__FOLIATION, IN SHEAR ZONES, SIGMOIDAL__

Just as there are sigmoidal extension cracks developed under
brittle-ductile inhomogeneous simple shear, so can sigmoidal cleavage
trajectories develop if the simple shear progresses under ductile regime of
deformation. A shear zone in the early stages may contain two planes, both
discrete and with noticeable spacing between them, the planes of shear or **CISALLEMENT**
or **C** surfaces and those of fabric or cleavage or **SCHISTOSITIE** or **S**
surfaces. The angle between the two gets reduced with progressive shear and
under high amount of shear, both surfaces may merge with each other. If
displaced markers are not available, one may have to rely on the angular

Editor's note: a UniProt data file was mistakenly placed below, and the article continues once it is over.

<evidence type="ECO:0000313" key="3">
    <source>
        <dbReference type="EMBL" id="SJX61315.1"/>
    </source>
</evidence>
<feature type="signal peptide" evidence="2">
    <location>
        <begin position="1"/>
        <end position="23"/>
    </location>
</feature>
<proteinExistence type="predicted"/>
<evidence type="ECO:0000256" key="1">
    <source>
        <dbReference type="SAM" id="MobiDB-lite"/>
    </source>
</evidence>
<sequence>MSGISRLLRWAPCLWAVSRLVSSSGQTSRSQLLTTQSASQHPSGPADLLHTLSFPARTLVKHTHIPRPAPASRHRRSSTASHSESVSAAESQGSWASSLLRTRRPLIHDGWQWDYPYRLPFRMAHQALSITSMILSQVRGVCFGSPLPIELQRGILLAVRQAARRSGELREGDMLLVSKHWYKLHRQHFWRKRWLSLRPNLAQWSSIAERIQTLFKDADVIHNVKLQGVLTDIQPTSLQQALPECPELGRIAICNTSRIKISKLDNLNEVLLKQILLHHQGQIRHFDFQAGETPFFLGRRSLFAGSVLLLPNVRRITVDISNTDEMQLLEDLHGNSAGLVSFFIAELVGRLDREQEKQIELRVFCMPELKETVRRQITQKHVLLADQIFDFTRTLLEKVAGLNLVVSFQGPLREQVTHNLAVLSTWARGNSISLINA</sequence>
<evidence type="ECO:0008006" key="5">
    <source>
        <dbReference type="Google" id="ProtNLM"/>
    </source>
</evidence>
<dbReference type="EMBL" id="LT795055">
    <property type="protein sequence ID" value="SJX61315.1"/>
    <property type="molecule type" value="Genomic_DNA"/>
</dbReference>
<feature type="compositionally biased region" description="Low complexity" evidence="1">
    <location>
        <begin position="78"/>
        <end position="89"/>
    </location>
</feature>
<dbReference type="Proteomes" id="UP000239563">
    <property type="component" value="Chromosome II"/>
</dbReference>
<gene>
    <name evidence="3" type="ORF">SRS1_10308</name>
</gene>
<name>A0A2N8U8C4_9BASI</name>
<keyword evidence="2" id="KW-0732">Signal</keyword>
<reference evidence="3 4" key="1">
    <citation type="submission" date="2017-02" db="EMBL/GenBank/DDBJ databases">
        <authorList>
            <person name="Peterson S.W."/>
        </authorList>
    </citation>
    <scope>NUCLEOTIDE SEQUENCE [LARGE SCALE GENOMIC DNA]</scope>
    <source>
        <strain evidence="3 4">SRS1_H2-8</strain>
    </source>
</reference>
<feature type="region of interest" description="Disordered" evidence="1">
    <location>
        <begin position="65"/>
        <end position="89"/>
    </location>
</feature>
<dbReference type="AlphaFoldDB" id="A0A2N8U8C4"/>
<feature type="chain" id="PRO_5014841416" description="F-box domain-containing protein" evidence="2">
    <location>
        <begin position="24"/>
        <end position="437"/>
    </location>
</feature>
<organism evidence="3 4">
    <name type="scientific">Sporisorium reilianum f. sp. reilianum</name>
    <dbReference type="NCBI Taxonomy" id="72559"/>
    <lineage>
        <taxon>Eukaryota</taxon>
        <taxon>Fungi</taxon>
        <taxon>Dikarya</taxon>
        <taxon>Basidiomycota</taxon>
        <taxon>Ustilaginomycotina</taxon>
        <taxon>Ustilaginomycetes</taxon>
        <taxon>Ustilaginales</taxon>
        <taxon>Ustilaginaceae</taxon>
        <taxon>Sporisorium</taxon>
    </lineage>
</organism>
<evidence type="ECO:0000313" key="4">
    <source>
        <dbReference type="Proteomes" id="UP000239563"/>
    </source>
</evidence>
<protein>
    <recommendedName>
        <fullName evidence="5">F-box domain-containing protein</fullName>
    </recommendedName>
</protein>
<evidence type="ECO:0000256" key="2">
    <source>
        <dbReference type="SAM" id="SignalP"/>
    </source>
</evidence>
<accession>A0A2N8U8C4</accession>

departures between C and S surfaces. Both C and S surfaces may also be brought
close to each other owing to volume loss and may give exaggerated amount of
shear strain if ignored. If the shear zone is high grade, only S planes
trajectories may be seen. The amount of displacement across the shear zone in
this case can be computed by construction of g
/d curves. This is shown in the figure below. The area below the curve can be
computed by a planimeter or by using Simpson's rule or trapezoidal rule. If the
amount of shear varies along a zone at different places then several such curves
may be constructed along different evenly or nonevenly spaced profiles and the
average shear strain and variability of it can be known.